As doctors and scientists continue to make huge leaps in terms of genome sequencing and scanning devices, everything about your medical treatment is going to change.
As a child, you could always count on it, even after--especially after--you struck out playing T-ball, forgot your only line in the grade school play, and came home with chalk in your nose because you took the schoolyard dare. No matter what, your mom would hug you and tell you that you were special. Turns out, she was right.
Each of us is special and unique among the roughly 7 billion humans on this planet. We are the walking, talking instantiation of the 3 billion instances of four nucleotides (abbreviated GATC) that constitute our unique genome’s DNA. Equally important, the interplay of that DNA with the environment and our individual lifestyles determines our susceptibility and predisposition to diseases.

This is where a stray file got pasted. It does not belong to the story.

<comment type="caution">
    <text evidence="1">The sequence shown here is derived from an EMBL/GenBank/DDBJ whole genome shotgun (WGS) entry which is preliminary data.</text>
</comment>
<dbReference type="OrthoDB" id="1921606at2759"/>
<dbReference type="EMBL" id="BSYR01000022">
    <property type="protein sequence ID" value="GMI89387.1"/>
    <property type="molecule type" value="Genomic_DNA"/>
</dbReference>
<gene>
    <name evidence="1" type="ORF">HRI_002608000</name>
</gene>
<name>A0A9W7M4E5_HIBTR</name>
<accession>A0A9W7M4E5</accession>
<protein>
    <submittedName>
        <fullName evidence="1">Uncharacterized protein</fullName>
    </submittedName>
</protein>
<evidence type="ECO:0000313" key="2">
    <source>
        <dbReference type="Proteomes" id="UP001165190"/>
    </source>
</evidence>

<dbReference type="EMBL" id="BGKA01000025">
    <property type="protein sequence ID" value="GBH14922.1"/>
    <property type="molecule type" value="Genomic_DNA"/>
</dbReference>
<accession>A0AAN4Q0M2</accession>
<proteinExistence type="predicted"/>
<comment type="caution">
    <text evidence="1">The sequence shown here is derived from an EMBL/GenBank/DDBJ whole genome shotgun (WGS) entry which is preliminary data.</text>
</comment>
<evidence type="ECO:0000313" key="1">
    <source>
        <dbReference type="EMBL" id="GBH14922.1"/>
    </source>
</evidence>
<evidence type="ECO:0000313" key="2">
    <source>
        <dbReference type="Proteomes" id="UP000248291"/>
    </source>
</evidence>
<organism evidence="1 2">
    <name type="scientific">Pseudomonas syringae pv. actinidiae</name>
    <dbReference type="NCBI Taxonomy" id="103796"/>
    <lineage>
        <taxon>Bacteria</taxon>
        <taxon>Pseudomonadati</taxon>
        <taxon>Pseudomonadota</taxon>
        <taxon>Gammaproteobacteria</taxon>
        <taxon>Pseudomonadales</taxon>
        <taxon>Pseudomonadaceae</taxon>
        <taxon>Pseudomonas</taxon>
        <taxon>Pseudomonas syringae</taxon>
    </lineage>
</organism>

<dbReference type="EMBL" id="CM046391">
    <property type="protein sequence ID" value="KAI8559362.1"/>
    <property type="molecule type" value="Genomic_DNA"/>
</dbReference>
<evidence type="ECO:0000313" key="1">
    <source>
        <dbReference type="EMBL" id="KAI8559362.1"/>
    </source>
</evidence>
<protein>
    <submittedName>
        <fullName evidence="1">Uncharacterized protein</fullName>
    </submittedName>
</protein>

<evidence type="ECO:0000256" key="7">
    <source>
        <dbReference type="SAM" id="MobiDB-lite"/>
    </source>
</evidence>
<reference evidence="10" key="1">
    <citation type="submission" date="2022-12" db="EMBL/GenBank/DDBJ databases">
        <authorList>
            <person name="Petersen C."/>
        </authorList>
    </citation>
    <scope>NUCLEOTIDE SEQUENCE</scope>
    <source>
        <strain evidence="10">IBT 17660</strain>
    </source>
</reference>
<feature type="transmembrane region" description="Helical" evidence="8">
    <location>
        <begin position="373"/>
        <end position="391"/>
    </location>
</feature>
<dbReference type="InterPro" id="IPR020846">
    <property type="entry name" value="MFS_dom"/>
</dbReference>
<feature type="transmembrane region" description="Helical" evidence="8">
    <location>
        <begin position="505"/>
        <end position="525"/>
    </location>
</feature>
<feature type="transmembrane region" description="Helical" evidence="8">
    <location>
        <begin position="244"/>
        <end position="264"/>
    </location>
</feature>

Suppose you’re now middle aged and chest pains send you to a physician. You can’t change your genetic profile; it’s your parents most basic and lasting gift. However, that fondness for double bacon cheeseburgers and butter pecan ice cream, and an exercise regime that is all-too-frequently limited to wistful looks at the running shoes in your closet, both have consequences. That’s why your mother also warned you to eat your vegetables and wash your hands, not that you listened.